Natural language involves both speaking and listening. Recent models claim that production and comprehension share aspects of processing and are linked within individuals (Pickering and Garrod, 2004, 2013; MacDonald, 2013; Dell and Chang, 2014). Evidence for this claim has come from studies of cross-modality structural priming, mainly examining processing in the direction of comprehension to production. The current study replicated these comprehension to production findings and developed a novel cross-modal structural priming paradigm from production to comprehension using a temporally sensitive online measure of comprehension, Event-Related Potentials. For Comprehension-to-Production priming, participants first listened to active or passive sentences and then described target pictures using either structure. In Production-to-Comprehension priming, participants first described a picture using either structure and then listened to target passive sentences while EEG was recorded. Comprehension-to-Production priming showed the expected passive sentence priming for syntactic choice, but not response time (RT) or average syllable duration. In Production-to-Comprehension priming, primed, versus unprimed, passive sentences elicited a reduced N400. These effects support the notion that production and comprehension share aspects of processing and are linked within the individual. Moreover, this paradigm can be used for the exploration priming at different linguistic levels as well as the influence of extra-linguistic factors on natural language use.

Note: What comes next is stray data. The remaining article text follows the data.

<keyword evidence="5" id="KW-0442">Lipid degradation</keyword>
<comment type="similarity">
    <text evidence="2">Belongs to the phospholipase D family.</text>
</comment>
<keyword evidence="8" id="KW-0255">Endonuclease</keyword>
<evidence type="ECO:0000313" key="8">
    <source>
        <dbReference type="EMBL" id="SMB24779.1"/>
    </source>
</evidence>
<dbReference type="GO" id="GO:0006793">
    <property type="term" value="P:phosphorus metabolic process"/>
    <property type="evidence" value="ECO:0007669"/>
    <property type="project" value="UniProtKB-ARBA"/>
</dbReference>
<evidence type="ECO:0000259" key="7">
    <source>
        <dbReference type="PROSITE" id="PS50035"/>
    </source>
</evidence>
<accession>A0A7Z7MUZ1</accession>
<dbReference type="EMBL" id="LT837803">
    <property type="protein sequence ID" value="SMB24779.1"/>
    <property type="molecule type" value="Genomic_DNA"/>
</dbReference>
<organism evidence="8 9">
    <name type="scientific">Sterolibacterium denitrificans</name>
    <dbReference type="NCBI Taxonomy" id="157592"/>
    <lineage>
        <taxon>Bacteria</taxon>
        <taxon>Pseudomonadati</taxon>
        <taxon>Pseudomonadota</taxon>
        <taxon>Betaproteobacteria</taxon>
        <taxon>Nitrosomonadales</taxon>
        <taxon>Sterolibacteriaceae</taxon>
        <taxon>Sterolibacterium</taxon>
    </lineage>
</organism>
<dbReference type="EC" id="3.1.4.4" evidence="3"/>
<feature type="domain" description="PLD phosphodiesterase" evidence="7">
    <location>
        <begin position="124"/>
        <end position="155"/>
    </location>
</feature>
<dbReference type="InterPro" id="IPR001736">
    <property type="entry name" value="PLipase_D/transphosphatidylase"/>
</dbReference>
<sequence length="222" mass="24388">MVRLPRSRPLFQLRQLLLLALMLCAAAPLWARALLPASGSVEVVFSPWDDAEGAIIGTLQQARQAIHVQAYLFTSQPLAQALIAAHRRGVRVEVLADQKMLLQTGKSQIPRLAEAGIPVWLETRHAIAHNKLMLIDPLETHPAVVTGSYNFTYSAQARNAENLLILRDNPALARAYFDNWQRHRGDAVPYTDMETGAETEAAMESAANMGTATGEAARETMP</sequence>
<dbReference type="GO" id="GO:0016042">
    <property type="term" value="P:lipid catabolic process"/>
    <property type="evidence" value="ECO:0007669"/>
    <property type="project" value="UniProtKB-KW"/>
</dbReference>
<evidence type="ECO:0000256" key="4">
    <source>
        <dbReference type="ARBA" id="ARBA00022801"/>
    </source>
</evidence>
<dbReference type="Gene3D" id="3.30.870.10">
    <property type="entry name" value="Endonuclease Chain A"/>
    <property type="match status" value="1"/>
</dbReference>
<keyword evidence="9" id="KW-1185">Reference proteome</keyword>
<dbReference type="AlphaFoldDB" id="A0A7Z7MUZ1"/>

All Science Journal Classification (ASJC) codes